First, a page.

Broadband and power providers set to hike prices

Some households will be paying up to 50 per cent more for their internet and phone connections. Picture: Contributed
Some households will be paying up to 50 per cent more for their internet and phone connections. Picture: Contributed
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HOUSEHOLDS across Scotland are set for a bills shock over the coming weeks as broadband and telephone costs rise and a raft of fixed rate energy tariffs expire.

BT, TalkTalk, Sky and Virgin are among the telecoms providers hitting customers with price hikes that will result in some households paying up to 50 per cent more for their internet and phone connections.

Don’t pay for features you didn’t know you had

Sharp increases to landline charges have sparked particular anger, with experts warning that people who simply want ordinary phone services are being penalised by increased charges on services they don’t require, such as broadband and premium TV.

“It’s been a tough year, with steep hikes across the board from broadband and landline providers,” said Lisa Venter, social media marketing manager at, an Edinburgh-based personal finance management service.

“This is said to be a combined result of providers having to make provisions for expensive additions such as fibre optic cabling across more areas and making up for competitive sign-up packages.”

The latest BT increases will take effect on Monday. Its monthly landline charge goes up by £1 to £17.99, while broadband costs will climb by almost 7 per cent and the cost of calls to UK landlines and 0870 numbers will jump from 9.58p to 10.24p a minute.

Meanwhile, TalkTalk is raising costs on several of its services, with its popular Simply Broadband package going up by 50 per cent more expensive from 1 October. It will be the second increase in the space of a few months, taking the charge from £3.50 a month in May to £7.50 from October. Those wanting to walk away could pay an exit charge of £13.52, itself up by nearly a third.

The provider’s landline charge is rising by £1 to £17.70 a month, adding to the BT hike and those from smaller firms including PlusNet, POP Telecom and Utility Warehouse.

Line rental charges, which are paid annually, are increasing by an average of £12 a year, according to research by TenTel.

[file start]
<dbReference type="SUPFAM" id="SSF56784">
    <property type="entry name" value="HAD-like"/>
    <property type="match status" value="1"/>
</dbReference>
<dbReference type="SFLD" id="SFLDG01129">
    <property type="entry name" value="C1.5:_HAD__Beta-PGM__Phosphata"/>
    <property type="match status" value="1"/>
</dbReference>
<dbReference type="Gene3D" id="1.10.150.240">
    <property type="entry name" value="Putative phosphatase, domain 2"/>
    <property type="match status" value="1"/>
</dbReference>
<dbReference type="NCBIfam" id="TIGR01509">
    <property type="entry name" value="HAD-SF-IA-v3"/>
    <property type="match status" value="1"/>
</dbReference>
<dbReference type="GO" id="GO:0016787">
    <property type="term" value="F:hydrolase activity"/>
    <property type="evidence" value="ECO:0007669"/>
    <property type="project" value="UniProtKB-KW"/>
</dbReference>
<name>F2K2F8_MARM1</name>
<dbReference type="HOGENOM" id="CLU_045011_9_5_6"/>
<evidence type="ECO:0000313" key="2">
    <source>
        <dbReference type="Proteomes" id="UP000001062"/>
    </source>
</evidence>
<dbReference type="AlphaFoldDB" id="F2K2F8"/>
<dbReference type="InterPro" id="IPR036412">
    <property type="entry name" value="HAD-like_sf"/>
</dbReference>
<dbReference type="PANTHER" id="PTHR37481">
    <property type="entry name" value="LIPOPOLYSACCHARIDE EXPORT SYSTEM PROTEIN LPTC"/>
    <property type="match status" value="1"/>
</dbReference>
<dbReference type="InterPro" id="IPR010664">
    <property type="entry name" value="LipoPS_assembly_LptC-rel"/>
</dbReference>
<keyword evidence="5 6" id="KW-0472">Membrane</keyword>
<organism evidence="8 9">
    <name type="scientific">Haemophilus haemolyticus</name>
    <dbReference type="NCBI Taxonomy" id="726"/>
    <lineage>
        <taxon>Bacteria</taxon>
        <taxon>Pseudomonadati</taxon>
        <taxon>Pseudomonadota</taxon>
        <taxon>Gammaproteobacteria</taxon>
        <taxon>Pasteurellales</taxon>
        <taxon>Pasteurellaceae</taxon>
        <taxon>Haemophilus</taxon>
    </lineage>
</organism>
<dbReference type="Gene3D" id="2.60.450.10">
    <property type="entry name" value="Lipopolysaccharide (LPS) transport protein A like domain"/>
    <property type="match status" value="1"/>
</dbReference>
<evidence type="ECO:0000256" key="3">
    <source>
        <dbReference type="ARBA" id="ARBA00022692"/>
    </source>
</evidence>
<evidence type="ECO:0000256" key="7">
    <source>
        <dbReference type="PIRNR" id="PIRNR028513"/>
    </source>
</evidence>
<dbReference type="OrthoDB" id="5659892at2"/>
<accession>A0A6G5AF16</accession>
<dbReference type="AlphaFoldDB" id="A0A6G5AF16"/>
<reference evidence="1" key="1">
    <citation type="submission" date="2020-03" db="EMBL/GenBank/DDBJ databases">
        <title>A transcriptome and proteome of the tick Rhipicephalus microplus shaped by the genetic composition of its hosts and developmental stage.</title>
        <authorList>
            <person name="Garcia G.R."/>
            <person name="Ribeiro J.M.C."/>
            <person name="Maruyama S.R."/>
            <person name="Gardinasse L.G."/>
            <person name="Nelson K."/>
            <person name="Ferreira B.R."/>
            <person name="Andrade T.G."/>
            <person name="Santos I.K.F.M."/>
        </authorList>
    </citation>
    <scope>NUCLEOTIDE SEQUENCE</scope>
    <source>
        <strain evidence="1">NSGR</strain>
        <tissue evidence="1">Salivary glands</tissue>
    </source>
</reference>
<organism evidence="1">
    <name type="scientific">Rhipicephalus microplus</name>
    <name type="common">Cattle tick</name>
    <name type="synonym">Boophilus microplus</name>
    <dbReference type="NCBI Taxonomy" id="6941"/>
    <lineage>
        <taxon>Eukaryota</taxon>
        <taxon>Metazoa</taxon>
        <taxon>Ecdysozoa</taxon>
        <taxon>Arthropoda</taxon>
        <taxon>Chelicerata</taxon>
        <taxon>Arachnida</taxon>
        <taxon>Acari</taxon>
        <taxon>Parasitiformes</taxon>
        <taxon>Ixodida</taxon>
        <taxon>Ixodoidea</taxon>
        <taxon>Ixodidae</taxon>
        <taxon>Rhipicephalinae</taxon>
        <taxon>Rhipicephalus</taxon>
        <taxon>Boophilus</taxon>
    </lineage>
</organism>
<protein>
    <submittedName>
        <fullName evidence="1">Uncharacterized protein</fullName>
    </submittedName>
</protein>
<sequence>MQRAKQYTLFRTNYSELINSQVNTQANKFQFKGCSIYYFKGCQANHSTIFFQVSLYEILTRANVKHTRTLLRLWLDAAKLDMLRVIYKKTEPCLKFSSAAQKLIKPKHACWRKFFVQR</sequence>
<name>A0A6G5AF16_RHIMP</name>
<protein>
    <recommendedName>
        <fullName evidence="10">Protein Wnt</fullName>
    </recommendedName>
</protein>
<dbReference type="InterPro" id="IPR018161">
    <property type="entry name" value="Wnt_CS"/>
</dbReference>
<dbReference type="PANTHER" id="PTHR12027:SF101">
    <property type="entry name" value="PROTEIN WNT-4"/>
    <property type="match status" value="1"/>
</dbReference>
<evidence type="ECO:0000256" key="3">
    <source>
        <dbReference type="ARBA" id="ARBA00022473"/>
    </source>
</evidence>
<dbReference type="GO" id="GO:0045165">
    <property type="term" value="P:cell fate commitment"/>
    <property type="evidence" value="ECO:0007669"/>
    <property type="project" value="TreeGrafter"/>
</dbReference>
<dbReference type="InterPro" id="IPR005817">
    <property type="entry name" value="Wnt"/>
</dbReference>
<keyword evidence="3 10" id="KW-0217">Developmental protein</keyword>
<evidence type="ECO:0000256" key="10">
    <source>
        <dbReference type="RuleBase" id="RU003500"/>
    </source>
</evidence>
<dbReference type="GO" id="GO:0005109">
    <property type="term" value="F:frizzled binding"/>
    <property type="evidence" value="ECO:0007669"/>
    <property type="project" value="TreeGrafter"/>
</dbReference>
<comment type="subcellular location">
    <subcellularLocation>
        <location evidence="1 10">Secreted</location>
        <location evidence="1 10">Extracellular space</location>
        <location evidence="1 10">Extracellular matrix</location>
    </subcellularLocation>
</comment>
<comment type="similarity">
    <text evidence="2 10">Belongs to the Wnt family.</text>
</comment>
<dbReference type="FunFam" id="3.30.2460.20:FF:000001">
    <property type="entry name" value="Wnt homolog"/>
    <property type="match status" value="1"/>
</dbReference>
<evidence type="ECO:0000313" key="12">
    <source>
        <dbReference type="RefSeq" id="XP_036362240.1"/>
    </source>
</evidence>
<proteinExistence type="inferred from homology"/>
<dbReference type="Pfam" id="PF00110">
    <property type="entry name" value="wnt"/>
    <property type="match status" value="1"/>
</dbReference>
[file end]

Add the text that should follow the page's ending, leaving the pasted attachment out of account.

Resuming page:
Robert McKechnie, managing director of the Scottish independent telecoms firm, called for a cap on line rental costs.

“The cost of broadband and premium TV is being subsidised by increasing landline prices, which means that customers who just want phone services are paying the price for those who want premium TV and broadband.

“Many providers promote misleading headlines, such as Free Broadband for 12 months when in reality they are increasing their line rental costs and hidden charges,” he said.

So how can you make sure you’re not paying over the odds for services you don’t want or need?

Take a quick look at your existing contract as it might reveal that. you’re paying for features you didn’t know you had

“You could cancel your voicemail on your landline if you only have it set up to facilitate your broadband connection,” said Venter. “Didn’t know you were paying for voicemail? This is just one of the additional charges that companies like Sky add on that may pass you by.”

Some all-inclusive deals also add charges when a phone call reaches a certain duration, noted David Black, director of DJB Research.

“If you want both landline and broadband it’s generally cheaper to get both from the same provider, while paying the bills by direct debit usually gets a discount,” he added.

Switching provider is another option, and there is still a fair amount of competition on all-inclusive packages.

“Check your paperwork to see how and when you can get out of your broadband contract to find a cheaper alternative if your circumstances have changed,” said Venter. “You may have to pay an exit fee but in the long run you could be saving a lot more.”

An exit charge isn’t the only transfer hitch to look out for, according to Black.

“One of the hassles with switching provider is that you may lose your email address if you’re using your broadband provider’s generic email address,” he said. “It’s the same with landline numbers, so do check and think about that before switching.”

Meanwhile, thousands of households face higher energy bills when their fixed rate tariffs come to an end this month.

Of the 24 dual fuel tariffs maturing this month, 21 will automatically move customers onto more expensive standard variable tariffs, according to, with an average increase of almost 16 per cent. Suppliers including Scottish Power, Scottish Gas, Co-operative Energy and First:Utility will all be shifting customers onto variable rates when their existing tariffs expire on 30 September.

Households on Scottish Power’s “online fixed price energy September 2015” tariff, for example, will see their annual cost rise by an average of almost £100 to £1,113.25, unless they shop around for another fixed rate.

Similarly, those on the Scottish Gas “discount fix September 2015” and who don’t switch when it ends on 30 September will see the annual cost jump by an average of 15.3 per cent to £1,100.92.

Caroline Lloyd, energy spokesperson at, said: “Unfortunately, households who are loyal to their energy provider once their current deal expires are usually rewarded with a significantly more expensive tariff that doesn’t represent value for money

“With a huge number of fixed tariffs coming to an end this month, it’s really important for customers to keep on top of when their deals expire and ensure they’re not paying over the odds for their energy.”